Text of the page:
From: National Geographic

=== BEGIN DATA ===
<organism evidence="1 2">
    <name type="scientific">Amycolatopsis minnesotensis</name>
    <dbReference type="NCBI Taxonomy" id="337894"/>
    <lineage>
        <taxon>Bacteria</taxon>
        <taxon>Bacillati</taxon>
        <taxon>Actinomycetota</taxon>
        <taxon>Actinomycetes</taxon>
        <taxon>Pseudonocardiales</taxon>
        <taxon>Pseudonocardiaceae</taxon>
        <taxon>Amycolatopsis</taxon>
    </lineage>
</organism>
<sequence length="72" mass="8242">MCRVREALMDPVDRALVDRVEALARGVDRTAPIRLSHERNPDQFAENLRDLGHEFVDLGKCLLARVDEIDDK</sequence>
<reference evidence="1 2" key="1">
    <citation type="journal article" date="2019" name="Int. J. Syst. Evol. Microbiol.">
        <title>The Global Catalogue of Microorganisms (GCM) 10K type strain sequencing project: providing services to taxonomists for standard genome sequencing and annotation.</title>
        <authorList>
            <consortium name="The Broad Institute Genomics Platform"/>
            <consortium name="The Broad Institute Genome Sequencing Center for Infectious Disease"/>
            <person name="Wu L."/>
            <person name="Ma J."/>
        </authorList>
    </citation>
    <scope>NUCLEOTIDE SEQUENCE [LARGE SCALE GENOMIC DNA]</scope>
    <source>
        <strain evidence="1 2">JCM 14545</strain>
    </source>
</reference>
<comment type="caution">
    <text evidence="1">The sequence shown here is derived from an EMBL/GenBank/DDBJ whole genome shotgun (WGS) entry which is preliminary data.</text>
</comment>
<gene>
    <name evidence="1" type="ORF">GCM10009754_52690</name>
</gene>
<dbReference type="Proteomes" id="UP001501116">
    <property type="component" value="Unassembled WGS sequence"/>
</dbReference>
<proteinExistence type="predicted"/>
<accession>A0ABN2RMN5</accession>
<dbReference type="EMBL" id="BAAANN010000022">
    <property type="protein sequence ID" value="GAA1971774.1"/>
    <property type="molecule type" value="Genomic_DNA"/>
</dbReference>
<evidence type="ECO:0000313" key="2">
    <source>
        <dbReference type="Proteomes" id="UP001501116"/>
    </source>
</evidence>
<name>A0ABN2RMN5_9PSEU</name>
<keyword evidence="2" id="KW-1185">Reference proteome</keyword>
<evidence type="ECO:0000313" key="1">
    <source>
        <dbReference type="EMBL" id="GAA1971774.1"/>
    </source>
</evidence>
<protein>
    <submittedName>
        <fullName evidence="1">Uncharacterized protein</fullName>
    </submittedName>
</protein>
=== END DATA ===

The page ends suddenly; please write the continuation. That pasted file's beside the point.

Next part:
The word "salsa" is a perfect metaphor for a genre of music that emerged as a result of mixture: Cuban-based rhythms played (mainly) by Puerto Ricans in New York City! What salsa is—a sauce—helped to describe the cultural and musical make-up of New York City during the 1960s and 1970s; what it is not is a rhythm. Before they called it salsa, many musicians in New York had already explored the possibilities of blending Cuban rhythms with jazz, such as legendary Cuban brothers-in-law Machito and Mario Bauzá. Back in the 1940s, it was perfectly normal to refer to this blend as "Afro-Cuban jazz," although the music was absolutely for dancing. Into the '50s, the Latin big-band era in New York City found favor with dancers and listeners alike, and the bands of Puerto Rican (or "Nuyorican") bandleaders such as Tito Rodríguez and Tito Puente were fervently committed to playing Cuban music—from the son to the mambo, the cha-cha-chá and beyond. Meanwhile, on the island of Puerto Rico, most popular groups also concentrated on the Cuban rhythms until groups such as the conjunto of Rafael Cortijo (along with singer Ismael Rivera) got the island's dancers moving to their own genres such as the bomba and the plena. Back in New York, the '50s-era Latin big bands soon fell out of favor, and smaller groups emerged, including Cuban style charanga orchestras, trombone-heavy conjuntos and everything in between. In the mid-1960s, Dominican flutist, composer and producer Johnny Pacheco founded the Fania label (bank-rolled by Italian-American lawyer/producer Jerry Massucci), which was exclusively dedicated to recording "tropical Latin" music. With Cuba now being cut off from the United States politically as well as culturally, it was no longer possible to use the term "Afro-Cuban" or anything else related to Cuba, for that matter. It soon came to pass that the word "salsa" emerged as a clever marketing tool, not only for the music, but for the entire...
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